My grandfather was in the construction industry for his entire career and owned heavy duty equipment and machinery capable of altering the land. Over the years, he excavated three of his own ponds and extended the swamp system on his property. With the help of his two sons, he built his own attached workshop equipped with a wood burning furnace, horse stable, bunker, and airplane hanger out of salvaged materials and wood cut from his own property. Being a Flight Instructor since 1981 and an active member of the Experimental Aircraft Association, my grandfather maintains a grass landing strip, officially named Robertson Field, which is recognized by the Aircraft Owners & Pilots Association.
It is my privilege as a grandson to document my grandparents history through photography to preserve the stories of their life and encourage other people to reflect on their own family legacy.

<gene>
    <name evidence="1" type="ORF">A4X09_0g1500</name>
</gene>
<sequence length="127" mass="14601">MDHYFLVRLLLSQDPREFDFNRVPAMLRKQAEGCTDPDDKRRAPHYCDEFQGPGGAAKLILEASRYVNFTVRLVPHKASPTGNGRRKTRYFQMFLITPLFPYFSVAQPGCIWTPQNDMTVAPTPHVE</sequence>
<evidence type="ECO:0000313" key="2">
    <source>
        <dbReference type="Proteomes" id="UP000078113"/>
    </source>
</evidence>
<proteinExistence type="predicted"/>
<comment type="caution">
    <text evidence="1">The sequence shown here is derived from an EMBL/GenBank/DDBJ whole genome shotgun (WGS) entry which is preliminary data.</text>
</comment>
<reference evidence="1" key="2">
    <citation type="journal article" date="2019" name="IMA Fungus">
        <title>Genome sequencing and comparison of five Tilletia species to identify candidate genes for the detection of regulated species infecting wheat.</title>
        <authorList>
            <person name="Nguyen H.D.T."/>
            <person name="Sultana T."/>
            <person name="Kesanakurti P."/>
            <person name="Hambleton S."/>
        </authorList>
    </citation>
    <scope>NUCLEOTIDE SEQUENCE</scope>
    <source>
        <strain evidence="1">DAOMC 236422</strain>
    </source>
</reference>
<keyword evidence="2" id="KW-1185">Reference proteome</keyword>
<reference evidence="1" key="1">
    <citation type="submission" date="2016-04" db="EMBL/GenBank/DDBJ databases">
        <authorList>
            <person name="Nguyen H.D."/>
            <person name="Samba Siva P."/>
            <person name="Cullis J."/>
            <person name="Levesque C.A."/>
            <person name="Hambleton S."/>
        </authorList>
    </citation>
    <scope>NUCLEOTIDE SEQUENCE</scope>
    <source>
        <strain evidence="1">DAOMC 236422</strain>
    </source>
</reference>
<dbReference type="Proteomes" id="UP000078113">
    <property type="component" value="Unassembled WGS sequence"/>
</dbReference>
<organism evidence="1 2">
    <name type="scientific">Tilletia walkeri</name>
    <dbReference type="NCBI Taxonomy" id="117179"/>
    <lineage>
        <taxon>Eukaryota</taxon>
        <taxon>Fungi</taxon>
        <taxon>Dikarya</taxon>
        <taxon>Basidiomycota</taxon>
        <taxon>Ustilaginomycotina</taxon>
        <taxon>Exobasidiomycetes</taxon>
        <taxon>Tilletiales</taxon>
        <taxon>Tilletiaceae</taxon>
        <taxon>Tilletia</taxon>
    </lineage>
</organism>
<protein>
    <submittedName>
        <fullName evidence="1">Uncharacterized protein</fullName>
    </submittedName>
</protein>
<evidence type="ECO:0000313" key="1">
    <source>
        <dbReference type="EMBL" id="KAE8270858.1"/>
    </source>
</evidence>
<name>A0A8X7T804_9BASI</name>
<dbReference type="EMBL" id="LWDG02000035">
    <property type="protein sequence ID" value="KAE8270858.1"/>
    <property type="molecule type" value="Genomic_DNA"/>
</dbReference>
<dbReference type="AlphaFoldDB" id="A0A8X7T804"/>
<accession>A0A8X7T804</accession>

Brandon Lepasti is currently the Operations Manager at Clear Channel Airports where he manages the installation and maintenance of advertising displays throughout Minneapolis St. Paul International Airport. Brandon lives in Bloomington, Minnesota with his wife and two cats. He is very passionate about his photography and pursues it as a creative outlet on the side.
Brandon was an avid snowboarder throughout his teenage years and early twenties. He obtained a few company sponsorships and was heavily involved in the local snowboard scene. Due to the creativity and inclusion of the media arts within the snowboarding industry, Brandon became interested in photography, which led him to attend The Art Institutes International Minnesota to study the medium more in depth.